This morning's key headlines from GenerationalDynamics.com
- Kenyatta is declared Kenya's controversial presidential election winner
- Kenyatta's criminal charges provide dilemma for Obama administration
- Violence continues in Egypt's canal city, Port Said
- Egypt's army on high alert in Sinai
- Report: Hizbullah has chemical weapons
Kenyatta is declared Kenya's controversial presidential election winner
Kenyatta supporters celebrate victory on Saturday (AFP)
Kenya's election commission on Saturday announced that last week the
deeply ethnically divided nation had elected Uhuru Kenyatta to be the
new president by a narrow margin. Everyone's mind is focus on the
fear of new violence similar to what happened after the December 27,
2007, elections, when inter-ethnic killings, rapes and amputations
triggered by dissatisfaction with election results killed thousands of
people. In his acceptance speech, Kenyatta said,
"I would especially like to acknowledge the Kenyans
who lost their lives on the eve of the elections. They made the
ultimate sacrifice, laying down their lives, in the name of
To the families of those who lost their loved ones- I offer my
sincere condolences and I assure you that I, and the people of
Kenya are standing with you in prayer.
The incidents that took the lives of our officers are a reminder
that security remains one of the biggest challenges to our
nation. It is unacceptable to see the lives of Kenyans lost so
As we move forward, I pledge to keep the issue of national
security high on our agenda."
However, Raila Odinga, the candidate who lost the election, is
not very happy with the results. In his speech, he listed
"massive irregularities" in the voting process. Billions of
dollars had been spent on new technology -- electronic voter identification
kits and electronic voter tallying systems -- that all failed completely,
forcing a count of the paper ballots, according to Odinga:
"Two days after the vote, the electronic tallying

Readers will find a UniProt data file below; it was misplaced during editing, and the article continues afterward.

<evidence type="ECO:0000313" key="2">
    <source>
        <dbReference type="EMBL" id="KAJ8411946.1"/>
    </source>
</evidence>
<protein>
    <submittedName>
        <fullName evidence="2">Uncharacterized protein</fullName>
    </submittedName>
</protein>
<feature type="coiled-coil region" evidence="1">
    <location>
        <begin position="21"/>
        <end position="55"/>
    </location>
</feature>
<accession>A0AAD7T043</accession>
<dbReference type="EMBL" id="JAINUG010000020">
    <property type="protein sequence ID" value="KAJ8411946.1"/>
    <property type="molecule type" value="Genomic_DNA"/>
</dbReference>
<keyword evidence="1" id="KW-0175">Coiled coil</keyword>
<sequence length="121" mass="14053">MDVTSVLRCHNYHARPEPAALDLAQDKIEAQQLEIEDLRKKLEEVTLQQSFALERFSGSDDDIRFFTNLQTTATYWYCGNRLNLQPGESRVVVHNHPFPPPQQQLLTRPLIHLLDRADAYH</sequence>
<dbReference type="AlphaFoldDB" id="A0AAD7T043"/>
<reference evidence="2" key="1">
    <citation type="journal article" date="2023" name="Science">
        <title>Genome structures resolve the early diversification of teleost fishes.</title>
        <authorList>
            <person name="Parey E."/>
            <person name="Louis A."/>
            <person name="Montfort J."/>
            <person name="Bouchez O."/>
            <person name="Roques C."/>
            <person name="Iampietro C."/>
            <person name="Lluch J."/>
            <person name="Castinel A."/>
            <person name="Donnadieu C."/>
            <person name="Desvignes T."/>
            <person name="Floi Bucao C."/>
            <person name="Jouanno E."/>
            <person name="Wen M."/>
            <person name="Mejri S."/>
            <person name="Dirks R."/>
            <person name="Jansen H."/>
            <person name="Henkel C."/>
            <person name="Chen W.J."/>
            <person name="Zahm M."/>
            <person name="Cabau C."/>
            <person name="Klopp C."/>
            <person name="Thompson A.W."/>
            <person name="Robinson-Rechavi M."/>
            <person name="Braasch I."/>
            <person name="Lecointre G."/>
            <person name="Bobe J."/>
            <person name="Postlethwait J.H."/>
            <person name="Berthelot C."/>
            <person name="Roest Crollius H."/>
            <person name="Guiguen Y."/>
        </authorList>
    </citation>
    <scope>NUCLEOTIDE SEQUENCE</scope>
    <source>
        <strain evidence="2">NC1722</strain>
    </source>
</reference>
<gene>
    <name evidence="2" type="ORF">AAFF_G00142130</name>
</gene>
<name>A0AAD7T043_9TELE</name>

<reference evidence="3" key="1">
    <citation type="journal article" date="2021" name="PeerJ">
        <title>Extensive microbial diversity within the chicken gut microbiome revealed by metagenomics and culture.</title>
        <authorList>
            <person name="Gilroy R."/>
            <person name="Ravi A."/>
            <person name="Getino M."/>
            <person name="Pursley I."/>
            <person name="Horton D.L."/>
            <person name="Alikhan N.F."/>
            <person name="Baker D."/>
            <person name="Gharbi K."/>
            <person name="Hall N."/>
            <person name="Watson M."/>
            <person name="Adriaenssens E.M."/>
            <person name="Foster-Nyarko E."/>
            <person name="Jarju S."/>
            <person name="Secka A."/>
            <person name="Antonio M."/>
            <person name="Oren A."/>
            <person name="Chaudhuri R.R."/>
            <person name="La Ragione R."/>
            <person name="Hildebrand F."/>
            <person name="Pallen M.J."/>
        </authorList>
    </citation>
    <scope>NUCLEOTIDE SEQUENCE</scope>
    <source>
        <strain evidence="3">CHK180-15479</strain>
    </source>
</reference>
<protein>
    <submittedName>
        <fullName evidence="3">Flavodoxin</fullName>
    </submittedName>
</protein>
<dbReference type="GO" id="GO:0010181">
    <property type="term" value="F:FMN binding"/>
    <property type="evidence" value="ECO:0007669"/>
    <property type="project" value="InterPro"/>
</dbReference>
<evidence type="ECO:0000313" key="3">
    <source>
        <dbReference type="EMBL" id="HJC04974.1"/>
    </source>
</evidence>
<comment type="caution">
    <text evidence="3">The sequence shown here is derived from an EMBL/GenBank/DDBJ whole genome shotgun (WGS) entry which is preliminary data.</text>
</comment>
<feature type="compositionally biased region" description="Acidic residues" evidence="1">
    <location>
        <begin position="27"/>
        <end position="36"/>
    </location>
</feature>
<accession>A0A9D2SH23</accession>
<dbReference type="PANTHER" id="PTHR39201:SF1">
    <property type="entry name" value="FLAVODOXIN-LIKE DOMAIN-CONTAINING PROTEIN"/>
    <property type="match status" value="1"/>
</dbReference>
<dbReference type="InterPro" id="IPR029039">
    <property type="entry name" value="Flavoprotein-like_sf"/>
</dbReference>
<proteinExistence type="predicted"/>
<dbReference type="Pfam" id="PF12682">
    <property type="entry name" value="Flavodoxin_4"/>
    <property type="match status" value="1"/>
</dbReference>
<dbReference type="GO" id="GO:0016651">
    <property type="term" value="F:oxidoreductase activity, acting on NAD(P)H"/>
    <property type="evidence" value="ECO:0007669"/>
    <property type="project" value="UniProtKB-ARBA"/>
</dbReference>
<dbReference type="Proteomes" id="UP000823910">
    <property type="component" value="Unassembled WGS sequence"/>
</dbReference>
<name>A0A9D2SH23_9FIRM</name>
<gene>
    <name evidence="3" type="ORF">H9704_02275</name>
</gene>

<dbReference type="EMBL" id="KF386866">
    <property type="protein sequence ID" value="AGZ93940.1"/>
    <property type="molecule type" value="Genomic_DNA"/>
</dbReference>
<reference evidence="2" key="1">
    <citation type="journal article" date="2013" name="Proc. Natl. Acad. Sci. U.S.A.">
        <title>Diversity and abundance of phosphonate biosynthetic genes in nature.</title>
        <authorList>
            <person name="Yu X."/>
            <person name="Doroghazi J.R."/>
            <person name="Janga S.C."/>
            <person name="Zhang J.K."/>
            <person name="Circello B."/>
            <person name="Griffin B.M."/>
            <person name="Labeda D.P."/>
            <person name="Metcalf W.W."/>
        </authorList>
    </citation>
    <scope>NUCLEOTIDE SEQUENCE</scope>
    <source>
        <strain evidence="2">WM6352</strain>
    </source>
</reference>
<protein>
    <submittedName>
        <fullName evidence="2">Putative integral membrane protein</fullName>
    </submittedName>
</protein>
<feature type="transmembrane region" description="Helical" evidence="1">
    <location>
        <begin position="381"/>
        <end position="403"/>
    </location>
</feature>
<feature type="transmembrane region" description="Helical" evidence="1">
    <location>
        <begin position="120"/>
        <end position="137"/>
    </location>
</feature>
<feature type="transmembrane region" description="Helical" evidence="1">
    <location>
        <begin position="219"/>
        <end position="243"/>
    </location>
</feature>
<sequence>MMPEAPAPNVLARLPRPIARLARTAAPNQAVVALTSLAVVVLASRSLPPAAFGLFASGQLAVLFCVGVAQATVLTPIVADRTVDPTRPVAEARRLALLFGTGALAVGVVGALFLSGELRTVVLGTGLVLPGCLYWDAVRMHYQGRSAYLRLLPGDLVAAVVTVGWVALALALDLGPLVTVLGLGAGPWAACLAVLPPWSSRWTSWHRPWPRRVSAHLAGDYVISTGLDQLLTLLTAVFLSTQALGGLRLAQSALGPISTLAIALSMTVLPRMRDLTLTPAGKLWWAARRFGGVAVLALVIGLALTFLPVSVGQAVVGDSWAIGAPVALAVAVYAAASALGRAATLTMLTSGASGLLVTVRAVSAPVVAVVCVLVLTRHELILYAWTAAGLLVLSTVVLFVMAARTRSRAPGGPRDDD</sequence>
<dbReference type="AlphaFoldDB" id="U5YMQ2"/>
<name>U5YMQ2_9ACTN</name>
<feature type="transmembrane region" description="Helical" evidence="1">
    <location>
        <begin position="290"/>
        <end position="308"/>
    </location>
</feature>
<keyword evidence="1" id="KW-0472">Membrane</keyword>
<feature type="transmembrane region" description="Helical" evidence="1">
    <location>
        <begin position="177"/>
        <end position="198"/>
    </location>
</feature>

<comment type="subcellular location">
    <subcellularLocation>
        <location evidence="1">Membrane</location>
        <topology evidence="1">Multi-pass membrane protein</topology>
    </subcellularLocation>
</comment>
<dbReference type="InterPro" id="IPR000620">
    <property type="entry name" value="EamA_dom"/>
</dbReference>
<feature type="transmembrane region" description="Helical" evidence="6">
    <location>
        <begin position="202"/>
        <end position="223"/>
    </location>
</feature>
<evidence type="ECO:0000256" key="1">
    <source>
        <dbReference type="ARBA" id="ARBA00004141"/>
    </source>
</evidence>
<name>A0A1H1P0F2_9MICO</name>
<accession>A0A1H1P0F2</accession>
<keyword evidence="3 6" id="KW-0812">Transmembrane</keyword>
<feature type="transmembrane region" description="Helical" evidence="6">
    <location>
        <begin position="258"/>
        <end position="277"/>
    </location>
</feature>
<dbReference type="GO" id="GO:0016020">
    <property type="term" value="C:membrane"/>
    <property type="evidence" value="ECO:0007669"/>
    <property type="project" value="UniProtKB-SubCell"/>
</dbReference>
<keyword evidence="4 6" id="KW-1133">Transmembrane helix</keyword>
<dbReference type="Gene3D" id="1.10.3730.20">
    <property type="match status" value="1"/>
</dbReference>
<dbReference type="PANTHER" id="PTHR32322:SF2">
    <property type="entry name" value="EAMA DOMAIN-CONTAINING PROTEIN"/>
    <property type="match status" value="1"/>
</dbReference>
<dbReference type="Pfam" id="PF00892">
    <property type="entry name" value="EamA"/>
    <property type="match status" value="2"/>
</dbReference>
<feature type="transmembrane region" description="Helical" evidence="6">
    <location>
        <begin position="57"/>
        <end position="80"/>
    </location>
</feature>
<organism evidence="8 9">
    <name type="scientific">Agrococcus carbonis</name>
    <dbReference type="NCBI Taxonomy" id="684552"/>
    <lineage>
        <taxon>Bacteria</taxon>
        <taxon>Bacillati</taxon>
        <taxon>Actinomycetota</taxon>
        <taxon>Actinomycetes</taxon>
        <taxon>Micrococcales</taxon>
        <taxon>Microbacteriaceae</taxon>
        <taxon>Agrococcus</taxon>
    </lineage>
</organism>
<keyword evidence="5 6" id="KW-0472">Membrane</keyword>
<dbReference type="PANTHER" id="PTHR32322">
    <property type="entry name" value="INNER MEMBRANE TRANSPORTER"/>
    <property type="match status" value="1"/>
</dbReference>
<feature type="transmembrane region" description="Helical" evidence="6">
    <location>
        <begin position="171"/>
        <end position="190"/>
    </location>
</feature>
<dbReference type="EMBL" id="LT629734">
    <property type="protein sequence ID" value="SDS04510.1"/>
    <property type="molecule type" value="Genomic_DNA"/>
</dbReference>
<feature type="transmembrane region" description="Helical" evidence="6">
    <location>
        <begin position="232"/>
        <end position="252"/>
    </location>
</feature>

process was discarded and counting began afresh, manually. That
too turned out to be flawed exercise in which, among other things,
there was massive tampering with the IEBC voter
Democracy is on trial in Kenya. It is clear that the process of
electing a new set of leaders has been thwarted by another tainted
Odinga's supporters believe that these failures were intentional
sabotage to give his opponent a victory. However, Odinga asked
his supporters to remain peaceful:
"Any violence now could destroy this nation. ...
Let the Supreme Court determine whether the result announced by
the Independent Electoral and Boundaries Commission [IEBC] is
lawful. We are confident the court will restore the faith of
Kenyans in the democratic rule if law."
The Supreme Court will then have 14 days to hear the dispute and make
a ruling whether to call for a new election. Odinga has made it clear
that he expects to win a victory in court. Whichever way the court
decision goes, it's going to make a lot of people very angry.
Standard Media (Nairobi) and All Africa
Kenyatta's criminal charges provide dilemma for Obama administration
The fact that Kenya is Barack Obama's ancestral homeland only
complicates the diplomatic dilemma over the fact that winning
candidate Uhuru Kenyatta is under indictment by the International
Criminal Court (ICC) for crimes against humanity, stemming from his
alleged involvement in the bloodbath that occurred after the December
2007 elections. He's accused of organizing and funding the death
squads that killed more than 1200 people, and caused many atrocities.
Kenyatta's trial is scheduled to begin this summer, and many people
inside and outside of Kenya are wondering how he's going to be able to
govern the nation while he's standing trial in the Hague.
Western nations, including the United States, are going to be
reluctant to have ordinary diplomatic relations with a man who
allegedly committed such these atrocities. In fact, prior to the
election, the U.S. State Department’s top diplomat for Africa, Johnnie
Carson, issued a thinly veiled warning to Kenyans that "choices have
This remark caused a huge outcry in Kenya, where the U.S. was accused
of trying to interfere in Kenya's election process.
As it turned out, Carson's remark proved to be a big benefit to
Kenyatta. He portrayed himself as a victim of both the ICC
and the United States, and was able to rally his supporters with
those charges. In many ways, the election turned into a
referendum on the ICC itself.
Kenya is extremely important to US interests, according to the Council
on Foreign Relations:
"The fact that the U.S. Embassy in Nairobi is the
largest in all of sub-Saharan Africa reflects the country’s
centrality to a number of U.S. priorities. Kenya is a significant
counterterrorism partner and an important point of military and
humanitarian access in the region. Kenya has been a vital